Gaul’s Solar Alignment: A Secret Deeper than Rennes-Le-Chateau

Ancient Origins IRAQ Tour

View from Rennes-le-Chateau

Gaul’s Solar Alignment: A Secret Deeper than Rennes-Le-Chateau

In 54 BC, the Celtic Mandubii tribe ruled by Vercingetorix capitulated to Julius Caesar and so ended Gaul’s resistance to Rome. However, was the Battle of Alesia, located in southern France actually fought at Alaise, in eastern France? Like the famous Rennes-le-Chateau, both sites share a secret of great ancient astronomical significance.  Historian Ashley Cowie used the busts of two famous French historians to unravel an ancient archaeoastronomy secret:  Medieval churches built along a solstice alignment covering Iron Age sites.

Rennes-le-Chateau, Famous French Mystery Village

Rennes-le-Château is a small hilltop village in Languedoc in southern France that shot to international fame when the 1982 worldwide bestseller The Holy Blood and the Holy Grail sensationalized the story of a 19th-century priest, Father Bérenger Saunière, who is said to have unearthed a great treasure there. Although the story has always had its skeptics, when Dan Brown retold it in his 2003 book The Da Vinci Code, Rennes-le-Château saw over 100,000 mystery seeking tourists in the first year.

This tale of mystery and intrigue reflects many of the clues and components that have made Rennes-le-Château famous. It revolves around a French hilltop village church that is located amidst mysterious landscape alignments. What is more, an inner circle of famous French historical figures all shared a secret about the village, a secret of great and ancient astronomical significance. 

Alise-Sainte-Reine: Battle of Alesia?

There is a religious commune located on the heights of Alise-Sainte-Reine in the Côte-d’Or department of the Bourgogne-Franche-Comté region, about 17 kilometers (10.56 miles) south-east of Montbard and 50 kilometers (31 miles) north-west of Dijon, eastern France. The inhabitants of the commune are known as Alisiens and Alisiennes and they inhabit and ancient landscape traditionally associated with the site of the famous 54 BC Battle of Alesia. The 'Gallic oppidum of Alesia’ was a vast fortified Celtic settlement which dominated a lofty hill, flanked with a river on each side and it served as the center of the Mandubii tribe. According to Encyclopedia Britannica it was here at Alise-Sainte-Reine that 80,000 Celtic warriors led by Vercingetorix surrendered to an army of around 45,000 Roman soldiers spearheaded by Julius Caesar and marked the end of Gallic independence in France and Belgium.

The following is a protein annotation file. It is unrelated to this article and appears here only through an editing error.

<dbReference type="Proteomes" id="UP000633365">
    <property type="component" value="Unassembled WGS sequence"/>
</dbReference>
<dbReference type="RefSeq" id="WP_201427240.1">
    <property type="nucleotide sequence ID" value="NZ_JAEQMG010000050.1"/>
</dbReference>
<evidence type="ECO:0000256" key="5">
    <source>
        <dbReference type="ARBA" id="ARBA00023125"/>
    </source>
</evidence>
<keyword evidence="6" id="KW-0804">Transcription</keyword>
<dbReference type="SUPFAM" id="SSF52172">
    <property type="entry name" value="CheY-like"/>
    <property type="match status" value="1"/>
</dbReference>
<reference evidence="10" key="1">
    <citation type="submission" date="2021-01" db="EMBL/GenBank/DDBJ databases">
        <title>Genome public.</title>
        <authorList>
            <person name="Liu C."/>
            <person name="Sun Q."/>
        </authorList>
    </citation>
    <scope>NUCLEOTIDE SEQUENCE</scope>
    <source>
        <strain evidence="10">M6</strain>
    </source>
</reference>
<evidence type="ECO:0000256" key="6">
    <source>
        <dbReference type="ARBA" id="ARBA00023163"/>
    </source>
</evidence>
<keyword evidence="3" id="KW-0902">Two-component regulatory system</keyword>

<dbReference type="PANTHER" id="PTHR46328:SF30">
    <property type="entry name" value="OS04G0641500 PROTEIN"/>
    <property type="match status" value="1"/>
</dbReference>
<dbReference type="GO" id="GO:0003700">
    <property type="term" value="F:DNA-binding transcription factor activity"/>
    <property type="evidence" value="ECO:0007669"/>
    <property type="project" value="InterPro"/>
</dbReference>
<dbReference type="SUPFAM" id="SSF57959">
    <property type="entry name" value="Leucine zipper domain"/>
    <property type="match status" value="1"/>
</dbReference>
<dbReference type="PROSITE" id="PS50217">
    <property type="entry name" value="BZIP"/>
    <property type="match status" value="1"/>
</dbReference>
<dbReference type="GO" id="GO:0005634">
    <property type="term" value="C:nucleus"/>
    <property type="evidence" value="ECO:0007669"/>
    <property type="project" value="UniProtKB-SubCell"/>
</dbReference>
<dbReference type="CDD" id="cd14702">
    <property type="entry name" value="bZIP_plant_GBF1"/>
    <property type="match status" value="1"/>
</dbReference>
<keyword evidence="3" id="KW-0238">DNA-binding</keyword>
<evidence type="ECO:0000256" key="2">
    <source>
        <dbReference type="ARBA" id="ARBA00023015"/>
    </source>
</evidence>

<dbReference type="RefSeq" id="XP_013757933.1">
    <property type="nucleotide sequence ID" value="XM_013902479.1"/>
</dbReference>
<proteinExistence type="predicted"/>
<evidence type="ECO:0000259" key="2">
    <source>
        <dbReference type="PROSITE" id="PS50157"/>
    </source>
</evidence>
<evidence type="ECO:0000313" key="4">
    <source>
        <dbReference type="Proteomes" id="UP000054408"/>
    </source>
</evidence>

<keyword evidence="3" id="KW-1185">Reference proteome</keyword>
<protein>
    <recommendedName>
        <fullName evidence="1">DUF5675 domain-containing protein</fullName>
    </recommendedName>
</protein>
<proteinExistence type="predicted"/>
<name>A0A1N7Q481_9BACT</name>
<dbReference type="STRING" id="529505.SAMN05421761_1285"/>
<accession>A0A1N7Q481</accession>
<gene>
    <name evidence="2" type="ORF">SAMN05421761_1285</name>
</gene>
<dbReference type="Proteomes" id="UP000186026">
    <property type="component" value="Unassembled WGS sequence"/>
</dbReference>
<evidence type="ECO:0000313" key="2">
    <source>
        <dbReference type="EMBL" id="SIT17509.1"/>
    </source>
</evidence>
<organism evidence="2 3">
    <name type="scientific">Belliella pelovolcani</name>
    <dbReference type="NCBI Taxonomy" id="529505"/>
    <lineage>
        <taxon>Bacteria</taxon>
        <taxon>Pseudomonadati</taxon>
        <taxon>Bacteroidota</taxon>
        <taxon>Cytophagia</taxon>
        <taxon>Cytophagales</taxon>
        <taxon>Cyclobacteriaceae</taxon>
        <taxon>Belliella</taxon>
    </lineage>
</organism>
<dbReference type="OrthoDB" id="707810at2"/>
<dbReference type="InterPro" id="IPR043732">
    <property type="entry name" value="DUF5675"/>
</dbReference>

Vercingetorix throws down his arms at the feet of Julius Caesar, by Lionel Royer (1899). Painting depicts the surrender of the Gallic chieftain after the Battle of Alesia in 54 BC. (Public Domain).

Vercingetorix throws down his arms at the feet of Julius Caesar, by Lionel Royer (1899). Painting depicts the surrender of the Gallic chieftain after the Battle of Alesia in 54 BC. (Public Domain).

Whether or not this is where the Battle of Alesia actually occurred has always been disputed and many archaeologists and historians have argued that this location does not fit Caesar's description of the battle, even remotely. Although Emperor Napoleon III of France ‘instructed’ the people of France that the battle was fought at this location, going so far as to dedicate a statue to Vercingetorix, the topographical uncertainty has led researchers to investigate several alternative locations in eastern France.

The Monument to Vercingetorix is an 1865 copper statue dominating the village of Alise-Sainte-Reine in Côte-d'Or in Bourgogne-Franche-Comté, located at the top of Mont Auxois at the Gallic oppidum of Alésia, where the defeat of Vercingétorix occurred. (CC BY-SA 4.0)

The Monument to Vercingetorix is an 1865 copper statue dominating the village of Alise-Sainte-Reine in Côte-d'Or in Bourgogne-Franche-Comté, located at the top of Mont Auxois at the Gallic oppidum of Alésia, where the defeat of Vercingétorix occurred. (CC BY-SA 4.0)

Alphonse Voisin-Delacroix: Alise vs Alaise

Alphonse Voisin-Delacroix (1807 - 1878) was a French architect and archaeologist who studied drawing and geography with Charpentier and César Convers at Beaux-Arts in Besançon. In 1837 Delacroix became the Architect of Besançon and besides making numerous works of art, he built schools, fountains and the Faculty of Sciences. What is more, not only did he found the Antiquities Museum and part of the Archaeological Museum of Besançon, but Delacroix is credited with having been the archaeologist who first identified the oppodium of Alesia as ‘a major Celtic archaeological site’, and an article on Ancient Wisdom informs that he called it “The ancient Metropolis of ALL the Gaul’s.”

Become a member to read more OR login here

Ancient Origins Quotations